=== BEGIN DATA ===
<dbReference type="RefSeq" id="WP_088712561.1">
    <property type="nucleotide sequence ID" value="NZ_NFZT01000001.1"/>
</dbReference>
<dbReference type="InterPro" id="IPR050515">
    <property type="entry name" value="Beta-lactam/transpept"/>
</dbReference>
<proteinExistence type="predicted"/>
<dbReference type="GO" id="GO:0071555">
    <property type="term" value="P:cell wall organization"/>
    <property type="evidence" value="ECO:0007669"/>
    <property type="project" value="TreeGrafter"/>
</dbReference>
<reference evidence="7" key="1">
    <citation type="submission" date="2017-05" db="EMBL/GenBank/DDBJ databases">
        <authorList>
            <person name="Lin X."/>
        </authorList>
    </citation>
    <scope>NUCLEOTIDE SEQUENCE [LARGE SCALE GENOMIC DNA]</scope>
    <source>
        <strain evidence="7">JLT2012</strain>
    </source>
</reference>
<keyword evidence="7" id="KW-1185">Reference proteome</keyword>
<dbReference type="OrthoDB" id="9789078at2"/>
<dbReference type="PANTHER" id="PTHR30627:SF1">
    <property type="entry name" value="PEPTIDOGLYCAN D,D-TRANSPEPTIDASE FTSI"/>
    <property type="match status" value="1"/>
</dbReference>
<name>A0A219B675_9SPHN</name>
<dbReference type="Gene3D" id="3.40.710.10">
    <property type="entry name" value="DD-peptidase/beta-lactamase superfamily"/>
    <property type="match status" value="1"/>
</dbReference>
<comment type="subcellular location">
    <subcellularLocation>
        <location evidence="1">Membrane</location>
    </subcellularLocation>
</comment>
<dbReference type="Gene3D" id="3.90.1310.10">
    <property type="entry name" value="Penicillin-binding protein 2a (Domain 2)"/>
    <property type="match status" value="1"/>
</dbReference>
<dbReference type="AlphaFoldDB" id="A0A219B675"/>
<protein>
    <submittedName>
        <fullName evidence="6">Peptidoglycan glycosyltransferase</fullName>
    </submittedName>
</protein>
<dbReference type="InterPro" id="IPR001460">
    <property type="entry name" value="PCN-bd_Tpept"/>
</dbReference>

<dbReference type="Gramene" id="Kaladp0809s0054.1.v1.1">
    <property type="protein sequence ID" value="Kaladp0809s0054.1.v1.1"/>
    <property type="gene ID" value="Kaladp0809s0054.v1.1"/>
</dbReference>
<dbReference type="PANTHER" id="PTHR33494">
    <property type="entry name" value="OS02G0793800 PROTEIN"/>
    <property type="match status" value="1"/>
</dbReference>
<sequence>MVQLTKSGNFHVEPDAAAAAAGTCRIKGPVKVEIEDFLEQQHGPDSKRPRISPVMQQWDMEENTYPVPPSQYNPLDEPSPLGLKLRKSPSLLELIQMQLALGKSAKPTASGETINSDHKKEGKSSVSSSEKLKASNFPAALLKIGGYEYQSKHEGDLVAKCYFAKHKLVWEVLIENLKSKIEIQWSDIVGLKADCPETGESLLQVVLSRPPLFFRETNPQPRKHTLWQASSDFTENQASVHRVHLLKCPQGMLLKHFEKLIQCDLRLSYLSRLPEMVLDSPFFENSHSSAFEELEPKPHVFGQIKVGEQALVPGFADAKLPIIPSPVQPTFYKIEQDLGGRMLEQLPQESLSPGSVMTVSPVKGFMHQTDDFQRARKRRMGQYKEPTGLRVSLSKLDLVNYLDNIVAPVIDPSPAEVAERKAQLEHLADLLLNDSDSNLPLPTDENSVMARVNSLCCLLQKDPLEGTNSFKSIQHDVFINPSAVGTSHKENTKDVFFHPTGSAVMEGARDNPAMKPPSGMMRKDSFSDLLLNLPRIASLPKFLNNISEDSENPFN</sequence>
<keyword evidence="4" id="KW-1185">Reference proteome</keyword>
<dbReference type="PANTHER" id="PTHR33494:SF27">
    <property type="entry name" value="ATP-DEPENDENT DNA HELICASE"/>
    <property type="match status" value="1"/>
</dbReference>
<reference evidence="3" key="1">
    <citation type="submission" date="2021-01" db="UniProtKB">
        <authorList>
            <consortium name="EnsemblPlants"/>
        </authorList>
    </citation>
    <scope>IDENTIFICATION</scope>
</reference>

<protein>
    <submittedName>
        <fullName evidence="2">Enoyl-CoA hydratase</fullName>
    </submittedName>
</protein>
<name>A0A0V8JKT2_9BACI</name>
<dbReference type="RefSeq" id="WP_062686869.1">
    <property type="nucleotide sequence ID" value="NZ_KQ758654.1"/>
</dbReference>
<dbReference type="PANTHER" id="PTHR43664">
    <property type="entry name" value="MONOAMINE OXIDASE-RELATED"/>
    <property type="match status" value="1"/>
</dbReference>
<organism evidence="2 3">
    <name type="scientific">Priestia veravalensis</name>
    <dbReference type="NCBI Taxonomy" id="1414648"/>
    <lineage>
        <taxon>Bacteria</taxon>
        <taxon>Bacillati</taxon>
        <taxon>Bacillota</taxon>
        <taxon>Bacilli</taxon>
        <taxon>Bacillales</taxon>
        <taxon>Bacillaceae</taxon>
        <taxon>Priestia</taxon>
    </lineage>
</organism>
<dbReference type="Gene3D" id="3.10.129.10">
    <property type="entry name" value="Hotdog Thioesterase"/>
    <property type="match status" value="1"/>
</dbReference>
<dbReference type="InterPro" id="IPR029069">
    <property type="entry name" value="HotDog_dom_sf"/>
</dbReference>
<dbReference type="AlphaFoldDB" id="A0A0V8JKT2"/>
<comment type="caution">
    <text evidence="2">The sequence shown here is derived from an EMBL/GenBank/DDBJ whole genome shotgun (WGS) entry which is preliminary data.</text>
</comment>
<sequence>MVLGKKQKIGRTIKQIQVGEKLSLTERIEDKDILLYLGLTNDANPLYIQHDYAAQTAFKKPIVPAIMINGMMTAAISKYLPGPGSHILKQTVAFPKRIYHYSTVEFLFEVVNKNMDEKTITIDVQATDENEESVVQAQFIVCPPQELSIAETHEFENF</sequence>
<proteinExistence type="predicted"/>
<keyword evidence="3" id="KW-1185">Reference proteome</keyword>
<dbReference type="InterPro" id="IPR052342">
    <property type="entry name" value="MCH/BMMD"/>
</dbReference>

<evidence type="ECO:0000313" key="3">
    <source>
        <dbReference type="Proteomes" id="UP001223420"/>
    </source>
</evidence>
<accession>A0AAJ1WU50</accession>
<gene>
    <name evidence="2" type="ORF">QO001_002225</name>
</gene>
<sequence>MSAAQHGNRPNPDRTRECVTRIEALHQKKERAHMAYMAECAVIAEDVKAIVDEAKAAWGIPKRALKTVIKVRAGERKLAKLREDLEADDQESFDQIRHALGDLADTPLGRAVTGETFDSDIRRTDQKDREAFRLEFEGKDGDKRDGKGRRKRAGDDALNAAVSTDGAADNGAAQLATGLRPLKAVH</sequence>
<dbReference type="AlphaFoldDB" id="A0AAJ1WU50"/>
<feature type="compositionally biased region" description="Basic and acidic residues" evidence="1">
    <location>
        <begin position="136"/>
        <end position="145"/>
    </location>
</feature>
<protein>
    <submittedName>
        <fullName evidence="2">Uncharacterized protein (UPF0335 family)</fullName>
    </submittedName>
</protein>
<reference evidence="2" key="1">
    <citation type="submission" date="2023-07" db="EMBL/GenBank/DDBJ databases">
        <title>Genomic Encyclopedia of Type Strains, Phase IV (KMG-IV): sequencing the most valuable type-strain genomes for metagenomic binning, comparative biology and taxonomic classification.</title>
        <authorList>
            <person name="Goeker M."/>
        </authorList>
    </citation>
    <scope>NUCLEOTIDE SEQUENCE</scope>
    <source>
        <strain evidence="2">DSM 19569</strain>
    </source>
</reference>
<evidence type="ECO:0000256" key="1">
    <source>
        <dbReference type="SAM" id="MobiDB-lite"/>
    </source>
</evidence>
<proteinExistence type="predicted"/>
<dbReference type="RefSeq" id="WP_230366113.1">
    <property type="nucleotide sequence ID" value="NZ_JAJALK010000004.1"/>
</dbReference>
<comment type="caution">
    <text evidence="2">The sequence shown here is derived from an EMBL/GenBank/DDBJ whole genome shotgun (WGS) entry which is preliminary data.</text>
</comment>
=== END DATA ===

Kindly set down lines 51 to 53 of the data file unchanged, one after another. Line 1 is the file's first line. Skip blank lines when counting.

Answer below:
    <property type="entry name" value="PCN-bd_Tpept"/>
</dbReference>

<dbReference type="Gramene" id="Kaladp0809s0054.1.v1.1">